Swing door or silver wedding anniversary: strengthen your brand and retain your employees

Do you want to recruit the best and brightest — and retain them, too? Get to work on your Employer Value Proposition.
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Danes are the European champions of switching jobs. Meanwhile, more and more industries are having a hard time recruiting qualified candidates. The marriage-like relationship that former generations had with the workplace has been replaced by new jobs every second or third year. You need focused value propositions if you want to succeed in attracting and retaining the best and brightest talents.

Every year, approximately 800,000 Danes eat their lunch in a new cafeteria. Based on population, Danes change their jobs more often than any other European population group.

The great staff turnover means that the general terms of employment are no longer the long-term relationship we used to see from former generations. The silver wedding anniversary has been replaced by a swing door, and freelance work and gig economies challenge permanent employment. This introduces new demands in the struggle to attract and retain employees, and if you don’t know how to tweak the system — you will lose the race to attract sharpest candidates.

It’s not enough to simply offer high salaries and attractive perks. You need to strengthen your company’s brand as a place of employment. And it takes a dedicated and strategic approach to build and manage your brand for both potential and current employees.

If you only compete on salary, big company cars, and other princely perks, payment becomes the only competitive parameter. The question then becomes: are you ready to lose your best employees?

If not, you need to understand — and use — the emotional tools that make your workplace attractive and will make people interested in working for you even if you can’t offer the most attractive benefits package.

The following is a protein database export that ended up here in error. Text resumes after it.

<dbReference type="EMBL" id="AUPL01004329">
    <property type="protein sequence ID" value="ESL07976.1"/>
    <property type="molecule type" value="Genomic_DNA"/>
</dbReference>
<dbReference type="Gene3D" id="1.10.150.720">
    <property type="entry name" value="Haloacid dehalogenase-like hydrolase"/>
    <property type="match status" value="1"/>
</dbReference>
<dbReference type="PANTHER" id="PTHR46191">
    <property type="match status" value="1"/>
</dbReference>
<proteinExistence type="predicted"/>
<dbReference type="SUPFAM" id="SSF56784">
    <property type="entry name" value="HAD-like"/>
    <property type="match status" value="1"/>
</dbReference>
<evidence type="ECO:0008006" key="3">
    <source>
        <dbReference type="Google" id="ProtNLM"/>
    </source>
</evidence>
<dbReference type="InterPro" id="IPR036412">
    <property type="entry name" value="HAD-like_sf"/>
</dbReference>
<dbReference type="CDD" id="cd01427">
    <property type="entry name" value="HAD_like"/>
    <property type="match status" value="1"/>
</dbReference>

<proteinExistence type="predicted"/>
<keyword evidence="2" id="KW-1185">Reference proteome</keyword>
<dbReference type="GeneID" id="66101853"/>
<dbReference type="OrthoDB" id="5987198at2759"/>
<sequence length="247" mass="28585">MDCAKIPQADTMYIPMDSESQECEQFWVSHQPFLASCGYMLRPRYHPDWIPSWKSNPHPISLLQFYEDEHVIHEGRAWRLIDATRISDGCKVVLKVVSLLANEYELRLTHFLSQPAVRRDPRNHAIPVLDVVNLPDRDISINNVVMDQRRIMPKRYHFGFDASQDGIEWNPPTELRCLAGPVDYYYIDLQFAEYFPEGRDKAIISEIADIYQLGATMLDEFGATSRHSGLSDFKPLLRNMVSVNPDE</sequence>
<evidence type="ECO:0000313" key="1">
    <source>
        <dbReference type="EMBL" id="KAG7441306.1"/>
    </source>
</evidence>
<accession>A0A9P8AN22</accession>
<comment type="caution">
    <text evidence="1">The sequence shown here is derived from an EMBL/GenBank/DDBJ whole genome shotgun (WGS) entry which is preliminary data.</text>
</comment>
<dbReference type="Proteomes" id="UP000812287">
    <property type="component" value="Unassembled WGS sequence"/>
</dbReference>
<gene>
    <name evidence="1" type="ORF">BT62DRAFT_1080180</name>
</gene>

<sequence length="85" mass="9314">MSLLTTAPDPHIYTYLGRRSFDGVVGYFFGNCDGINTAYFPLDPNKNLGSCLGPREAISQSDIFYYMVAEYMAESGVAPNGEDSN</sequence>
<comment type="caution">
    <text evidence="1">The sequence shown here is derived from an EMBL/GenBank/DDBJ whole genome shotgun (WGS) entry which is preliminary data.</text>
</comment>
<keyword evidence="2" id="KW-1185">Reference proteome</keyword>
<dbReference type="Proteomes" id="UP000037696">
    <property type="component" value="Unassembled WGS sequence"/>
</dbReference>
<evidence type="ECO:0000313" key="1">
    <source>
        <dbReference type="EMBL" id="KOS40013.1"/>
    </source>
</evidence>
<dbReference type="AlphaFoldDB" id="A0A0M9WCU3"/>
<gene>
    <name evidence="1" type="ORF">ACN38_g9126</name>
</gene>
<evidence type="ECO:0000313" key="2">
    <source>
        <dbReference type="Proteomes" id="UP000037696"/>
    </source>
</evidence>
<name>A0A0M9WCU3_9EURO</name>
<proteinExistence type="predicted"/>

Make your offer clear

Positioning aimed at employees and attractive talents is like all other branding; it’s based on perceived value. The little, intangible elements that help us decide whether we prefer one option or another. No matter whether your employees are primarily unskilled workers or highly educated IT specialists.

If you want to work on attracting and retaining employees, you need to have your Employer Value Propositions — or simply EVPs — under control.
Mette Hejl CEO & Partner

Your company’s EVPs are the messages that will convince potential and current employees about the values of your workplace. From the warehouse to the management floor, EVPs answer the question: “As a candidate, why should I choose your company?” But they also describe what the company expects from the candidate.

Your EVPs should offer something that your competitors don’t. Something that your employees and dream candidates can follow and support — and something that your company can work with in the long run and adjust on an ongoing basis.

Five ways to work with EVPs

When an employee decides to switch jobs, usually it’s due to the belief that the grass is greener somewhere else. Your EVPs must aim to describe exactly how green the grass is at your end — to either attract or retain — and that can be done in five ways:

It’s crucial for current employees that they see potential in their current job and the organization they are part of. Your EVPs should clearly define how your workplace creates the room for individual growth and what this includes – for example through opportunities of increased responsibility, posting in other countries, internal development programs, courses, and skill development, etc. Obviously, this also goes for the talent you’re looking to attract.

Nearly everyone has a boss and that’s why it’s crucial that you describe what style of management your company works with. Will you become part of a social workplace with Friday bars, monthly social events, and annual company parties? How is the overall tone and how do management ensure the personal development of every employee?

A job is typically not chosen based on the daily tasks alone. The decision is most often a sum of many considerations that also include the company’s reputation, its market position, the quality of its products and services — and not least, its role in the local community. If you succeed in presenting your company as an attractive workplace, it’s more likely that you will succeed in retaining your current employees and attracting new ones.